10 years of culling cormorants and deer proposed for Presqu'ile Provincial Park

The public has an opportunity to comment on a controversial proposal to shoot both whitetail deer and double-crested cormorants for the next 10 years at Presqu'ile Provincial Park near Belleville, Ontario.  The comment period ends on Monday December 29th, 2008.

To review the background documents, please visit http://www.ontarioparks.com/english/pres_planning.html

If this proposal is allowed to pass without public opposition, it could set the stage for other culls in the provincial parks system and/or establish indefinite culls.  Ontario Parks, in their ‘screening’ document, have already stated that they anticipate little reaction for the proposed deer cull.

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Below is a sign-on letter that describes the proposal in more detail, and can be emailed, faxed or mailed to Ontario Parks.  Please make sure you cc Premier McGuinty - he needs to know there is public opposition to this plan.

While the sign-on letter is available to you, individual personal letters are best and will carry more weight with the decision makers.

Corina Brdar, Zone Ecologist
Ontario Parks, Southeast Zone
51 Heakes Lane
Kingston, ON
K7M 9B1
Fax: 613-536-7228
E-mail: This email address is being protected from spambots. You need JavaScript enabled to view it. This e-mail address is being protected from spam bots, you need JavaScript enabled to view it
Dear Ms. Brdar,

I am writing to express my opposition to Ontario Parks’ proposed culling program of both whitetail deer and double-crested cormorants in Presqu’ile Provincial Park.  Ontario Parks has already harassed and killed tens of thousands of nesting cormorants at Presqu’ile, and almost two hundred whitetail deer over the last 5 years.

I do not support Ontario Parks in their efforts to implement an unrestricted program to continually kill both deer and cormorants without any further public notification for the next 10 years; this would amount to a total of 15 years of continually culling native wildlife in Presqu'ile.  If this proposal is allowed to proceed, killing these animals will become routine and part of the overall park maintenance program.  Culling native wildlife in our protected areas is not in line with the true meaning of protecting ecological integrity.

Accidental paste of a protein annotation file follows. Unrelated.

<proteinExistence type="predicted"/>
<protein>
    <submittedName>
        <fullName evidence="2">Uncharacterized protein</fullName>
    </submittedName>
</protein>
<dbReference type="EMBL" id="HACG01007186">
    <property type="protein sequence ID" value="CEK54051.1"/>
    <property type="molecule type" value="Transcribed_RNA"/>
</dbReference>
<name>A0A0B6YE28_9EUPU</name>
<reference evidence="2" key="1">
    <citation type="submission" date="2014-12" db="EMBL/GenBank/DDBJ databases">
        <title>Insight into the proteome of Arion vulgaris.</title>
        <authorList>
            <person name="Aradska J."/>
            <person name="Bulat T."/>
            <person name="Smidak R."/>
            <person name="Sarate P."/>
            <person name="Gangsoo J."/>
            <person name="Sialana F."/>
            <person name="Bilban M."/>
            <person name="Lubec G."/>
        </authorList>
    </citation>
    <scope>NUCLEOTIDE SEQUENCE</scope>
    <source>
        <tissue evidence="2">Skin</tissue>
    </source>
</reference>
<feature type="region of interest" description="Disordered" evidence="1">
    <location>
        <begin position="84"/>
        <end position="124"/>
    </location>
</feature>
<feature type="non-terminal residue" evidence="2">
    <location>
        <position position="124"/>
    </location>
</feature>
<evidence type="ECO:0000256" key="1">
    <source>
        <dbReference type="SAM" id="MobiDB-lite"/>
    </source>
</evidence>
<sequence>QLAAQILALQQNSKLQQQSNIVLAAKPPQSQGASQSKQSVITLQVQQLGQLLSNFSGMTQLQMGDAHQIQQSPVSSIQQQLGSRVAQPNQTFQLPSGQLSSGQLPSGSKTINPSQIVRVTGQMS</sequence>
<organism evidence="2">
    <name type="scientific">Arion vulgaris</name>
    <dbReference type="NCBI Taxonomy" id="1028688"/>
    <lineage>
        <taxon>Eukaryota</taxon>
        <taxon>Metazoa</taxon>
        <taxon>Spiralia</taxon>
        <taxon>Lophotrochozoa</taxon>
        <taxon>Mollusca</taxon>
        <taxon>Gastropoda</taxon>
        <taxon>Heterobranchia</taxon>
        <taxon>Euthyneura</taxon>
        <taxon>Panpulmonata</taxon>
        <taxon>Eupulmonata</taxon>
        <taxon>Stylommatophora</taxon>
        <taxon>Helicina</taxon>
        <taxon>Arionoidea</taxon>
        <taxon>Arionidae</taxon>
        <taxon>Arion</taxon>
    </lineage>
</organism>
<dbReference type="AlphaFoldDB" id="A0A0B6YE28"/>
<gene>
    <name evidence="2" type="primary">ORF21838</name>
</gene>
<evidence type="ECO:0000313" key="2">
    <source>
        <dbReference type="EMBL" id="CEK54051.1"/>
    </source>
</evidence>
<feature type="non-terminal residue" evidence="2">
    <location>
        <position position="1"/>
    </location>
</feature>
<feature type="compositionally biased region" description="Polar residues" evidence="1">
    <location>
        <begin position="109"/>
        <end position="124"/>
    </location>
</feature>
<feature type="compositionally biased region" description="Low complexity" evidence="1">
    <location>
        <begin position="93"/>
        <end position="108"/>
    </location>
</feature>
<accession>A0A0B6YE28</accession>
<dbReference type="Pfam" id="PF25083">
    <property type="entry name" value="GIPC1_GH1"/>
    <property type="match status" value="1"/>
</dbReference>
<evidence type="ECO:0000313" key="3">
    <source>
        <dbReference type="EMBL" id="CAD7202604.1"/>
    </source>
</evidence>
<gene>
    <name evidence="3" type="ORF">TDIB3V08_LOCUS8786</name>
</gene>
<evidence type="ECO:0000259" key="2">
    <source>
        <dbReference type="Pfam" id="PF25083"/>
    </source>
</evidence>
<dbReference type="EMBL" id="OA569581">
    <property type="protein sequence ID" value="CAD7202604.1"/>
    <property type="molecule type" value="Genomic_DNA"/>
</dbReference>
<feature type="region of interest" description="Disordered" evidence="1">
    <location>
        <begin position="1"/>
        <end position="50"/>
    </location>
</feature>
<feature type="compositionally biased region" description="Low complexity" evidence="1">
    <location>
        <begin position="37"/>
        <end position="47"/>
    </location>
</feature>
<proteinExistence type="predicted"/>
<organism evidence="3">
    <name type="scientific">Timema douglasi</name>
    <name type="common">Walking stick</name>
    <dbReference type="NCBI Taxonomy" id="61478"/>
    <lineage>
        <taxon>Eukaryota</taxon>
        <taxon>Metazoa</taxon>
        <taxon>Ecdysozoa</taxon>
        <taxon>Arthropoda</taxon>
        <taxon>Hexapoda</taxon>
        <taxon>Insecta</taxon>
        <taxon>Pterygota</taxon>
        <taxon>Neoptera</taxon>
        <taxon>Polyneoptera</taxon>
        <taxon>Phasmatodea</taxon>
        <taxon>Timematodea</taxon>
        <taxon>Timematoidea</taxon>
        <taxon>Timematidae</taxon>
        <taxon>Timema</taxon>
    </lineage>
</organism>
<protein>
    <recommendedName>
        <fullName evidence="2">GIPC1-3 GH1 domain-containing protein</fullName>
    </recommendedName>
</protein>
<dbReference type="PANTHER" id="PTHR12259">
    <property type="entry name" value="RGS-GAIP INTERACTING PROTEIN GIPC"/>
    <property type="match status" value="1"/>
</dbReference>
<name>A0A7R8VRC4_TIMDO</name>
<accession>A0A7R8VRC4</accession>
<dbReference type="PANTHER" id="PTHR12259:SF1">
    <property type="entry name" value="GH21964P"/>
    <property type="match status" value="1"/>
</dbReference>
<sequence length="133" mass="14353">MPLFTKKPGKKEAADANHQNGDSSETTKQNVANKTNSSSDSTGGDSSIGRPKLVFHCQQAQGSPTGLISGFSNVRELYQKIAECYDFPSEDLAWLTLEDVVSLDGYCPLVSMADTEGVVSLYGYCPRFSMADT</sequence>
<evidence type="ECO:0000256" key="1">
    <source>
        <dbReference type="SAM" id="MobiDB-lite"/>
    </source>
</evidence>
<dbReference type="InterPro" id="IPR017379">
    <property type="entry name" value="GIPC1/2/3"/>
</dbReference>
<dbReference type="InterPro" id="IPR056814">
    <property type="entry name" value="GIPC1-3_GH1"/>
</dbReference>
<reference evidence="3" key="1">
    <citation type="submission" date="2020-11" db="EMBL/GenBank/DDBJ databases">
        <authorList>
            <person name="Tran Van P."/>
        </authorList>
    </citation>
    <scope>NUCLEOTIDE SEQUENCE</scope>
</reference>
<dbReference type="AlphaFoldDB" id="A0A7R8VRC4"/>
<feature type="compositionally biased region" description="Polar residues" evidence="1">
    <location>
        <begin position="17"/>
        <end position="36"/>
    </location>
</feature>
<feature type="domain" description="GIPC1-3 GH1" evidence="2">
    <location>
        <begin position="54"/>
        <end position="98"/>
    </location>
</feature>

This controversial proposal is unprecedented in Ontario’s provincial parks, perceived by most Ontarians as places of wildlife refuge.  If implemented this plan will allow the slaughter of native wildlife based on the discretion of government wildlife managers, and will block all input from the public and stakeholders.  Numerous experts believe that culling serves no real conservation concern; it does not reduce the local area's desirability to wildlife species nor its carrying capacity - it is also extremely costly.

Both whitetail deer and double-crested cormorants are native to Ontario, and play a vital role in maintaining ecological stability.  Double-crested cormorants are fish-eating birds and top aquatic predators.  Eliminating these animals from Presqu’ile will disrupt the natural processes occuring within the ecosystem which includes the aquatic ecology of Lake Ontario.  

Ontario Parks states that both deer and cormorants are ‘over-abundant’ and must be controlled however the idea that wildlife populations are exceeding natural limits and must be controlled by human intervention has no foundation in scientific study; the motivation to push this concept is a result of political pressure rather than ecological principles.  Populations have always been self-regulating through the abundance or shortage of food and habitat; a basic ecological principle that is true for all species.

If this proposal goes forward, Ontario Parks will be creating a legacy of killing wildlife in our province’s protected areas.  I oppose this proposal and support full protection of our native wildlife populations in Ontario’s provincial parks.




Premier Dalton McGuinty
Legislative Building, Queen’s Park
Toronto, Ontario M7A 1A1
Fax: 416-325-3745


For more information contact Amber Ellis at This email address is being protected from spambots. You need JavaScript enabled to view it.